Finding Oxford’s medieval Jewry using organic residue analysis, faunal records and historical documents

J Dunne*, E Biddulph, P Manix, T Gillard, H Whelton, S Teague, C Champness, L G Broderick, R Nicholson, P Blinkhorn, E Craig-Atkins, B Jervis, R Madgwick, T Hodos, L J E Cramp, R P Evershed

*Corresponding author for this work

Research output: Contribution to journalArticle (Academic Journal)peer-review

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Food is often one of the most distinctive expressions of social, religious, cultural or ethnic groups. However, the archaeological identification of specific religious dietary practices, including the Jewish tradition of keeping kosher, associated with ritual food practices and taboos, is very rare. This is arguably one of the oldest known diets across the world and, for an observant Jew, maintaining dietary laws (known as Kashruth) is a fundamental part of everyday life. Recent excavations in the early medieval Oxford Jewish quarter yielded a remarkable assemblage of animal bones, marked by a complete absence of pig specimens and a dominance of kosher (permitted) birds, domestic fowl and goose. To our knowledge, this is the first identification of a Jewish dietary signature in British zooarchaeology, which contrasted markedly with the previous Saxon phase where pig bones were present in quantity and bird bones were barely seen. Lipid residue analysis of pottery from St Aldates showed that vessels from the possible Jewish houses were solely used to process ruminant carcass products, with an avoidance of pig product processing, correlating well with the faunal data. In contrast, lipid analysis of pottery from comparative assemblages from the previous Saxon phase at the site and a contemporaneous site in the city, The Queen’s College, shows that the majority of these vessels appear to have been used to process mixtures of both ruminant and non-ruminant (pig) products. Here, the combination of organic residue analysis, site excavation and animal and fish bone evidence, was consistent with the presence of Jewish houses in eleventh and twelfth century St Aldates, Oxford, hitherto only suspected through documentary information. This is the first identification of specific religious dietary practices using lipid residue analysis, verifying that, at least 800 years ago, medieval Jewish Oxford communities practised dietary laws known as Kashruth.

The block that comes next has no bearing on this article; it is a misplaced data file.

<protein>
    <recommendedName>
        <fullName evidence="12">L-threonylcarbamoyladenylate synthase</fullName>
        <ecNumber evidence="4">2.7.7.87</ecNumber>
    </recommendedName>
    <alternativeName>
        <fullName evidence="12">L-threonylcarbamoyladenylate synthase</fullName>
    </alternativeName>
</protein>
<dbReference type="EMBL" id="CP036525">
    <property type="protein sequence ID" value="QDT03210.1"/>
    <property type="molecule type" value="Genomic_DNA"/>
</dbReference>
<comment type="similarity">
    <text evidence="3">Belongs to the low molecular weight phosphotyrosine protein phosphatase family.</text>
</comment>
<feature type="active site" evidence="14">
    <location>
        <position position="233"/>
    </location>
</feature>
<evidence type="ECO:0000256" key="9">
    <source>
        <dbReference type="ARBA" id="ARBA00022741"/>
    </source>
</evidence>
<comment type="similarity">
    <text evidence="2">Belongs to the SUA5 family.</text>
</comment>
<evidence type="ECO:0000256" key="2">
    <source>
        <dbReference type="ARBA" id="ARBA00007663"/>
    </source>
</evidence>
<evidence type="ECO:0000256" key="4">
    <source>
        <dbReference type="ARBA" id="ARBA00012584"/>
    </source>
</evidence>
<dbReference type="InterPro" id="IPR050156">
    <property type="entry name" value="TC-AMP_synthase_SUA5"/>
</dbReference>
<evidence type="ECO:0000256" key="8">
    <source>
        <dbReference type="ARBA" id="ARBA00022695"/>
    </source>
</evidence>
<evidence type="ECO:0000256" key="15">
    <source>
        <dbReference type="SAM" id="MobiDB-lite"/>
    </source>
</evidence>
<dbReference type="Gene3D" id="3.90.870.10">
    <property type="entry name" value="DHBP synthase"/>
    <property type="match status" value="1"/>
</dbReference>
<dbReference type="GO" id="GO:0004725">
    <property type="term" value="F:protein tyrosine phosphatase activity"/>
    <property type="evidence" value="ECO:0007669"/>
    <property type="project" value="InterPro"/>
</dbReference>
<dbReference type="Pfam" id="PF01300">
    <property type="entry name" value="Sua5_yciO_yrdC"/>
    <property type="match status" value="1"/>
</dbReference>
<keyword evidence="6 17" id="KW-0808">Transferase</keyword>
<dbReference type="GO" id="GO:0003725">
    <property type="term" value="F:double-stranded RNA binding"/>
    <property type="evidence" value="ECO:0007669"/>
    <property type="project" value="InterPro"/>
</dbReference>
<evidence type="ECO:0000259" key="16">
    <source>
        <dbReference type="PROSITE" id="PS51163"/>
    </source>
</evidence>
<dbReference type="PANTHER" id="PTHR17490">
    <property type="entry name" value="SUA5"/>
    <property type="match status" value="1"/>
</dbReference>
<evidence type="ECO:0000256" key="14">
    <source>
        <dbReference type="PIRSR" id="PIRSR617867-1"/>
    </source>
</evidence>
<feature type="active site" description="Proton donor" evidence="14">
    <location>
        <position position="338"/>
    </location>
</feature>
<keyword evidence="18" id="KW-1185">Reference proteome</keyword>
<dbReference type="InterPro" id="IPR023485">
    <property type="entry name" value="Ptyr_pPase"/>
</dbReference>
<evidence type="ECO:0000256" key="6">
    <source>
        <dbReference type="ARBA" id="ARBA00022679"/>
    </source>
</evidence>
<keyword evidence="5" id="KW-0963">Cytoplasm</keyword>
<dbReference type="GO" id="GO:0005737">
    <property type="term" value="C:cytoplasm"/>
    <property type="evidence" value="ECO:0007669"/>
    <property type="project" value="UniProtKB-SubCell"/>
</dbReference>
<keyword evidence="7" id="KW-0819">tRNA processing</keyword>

Original languageEnglish
Article number48 (2021)
Number of pages20
JournalArchaeological and Anthropological Sciences
Issue number3
Publication statusPublished - 20 Feb 2021


  • Organic residues
  • isotopes
  • medieval
  • Jewish, Oxford
  • faunal assemblage


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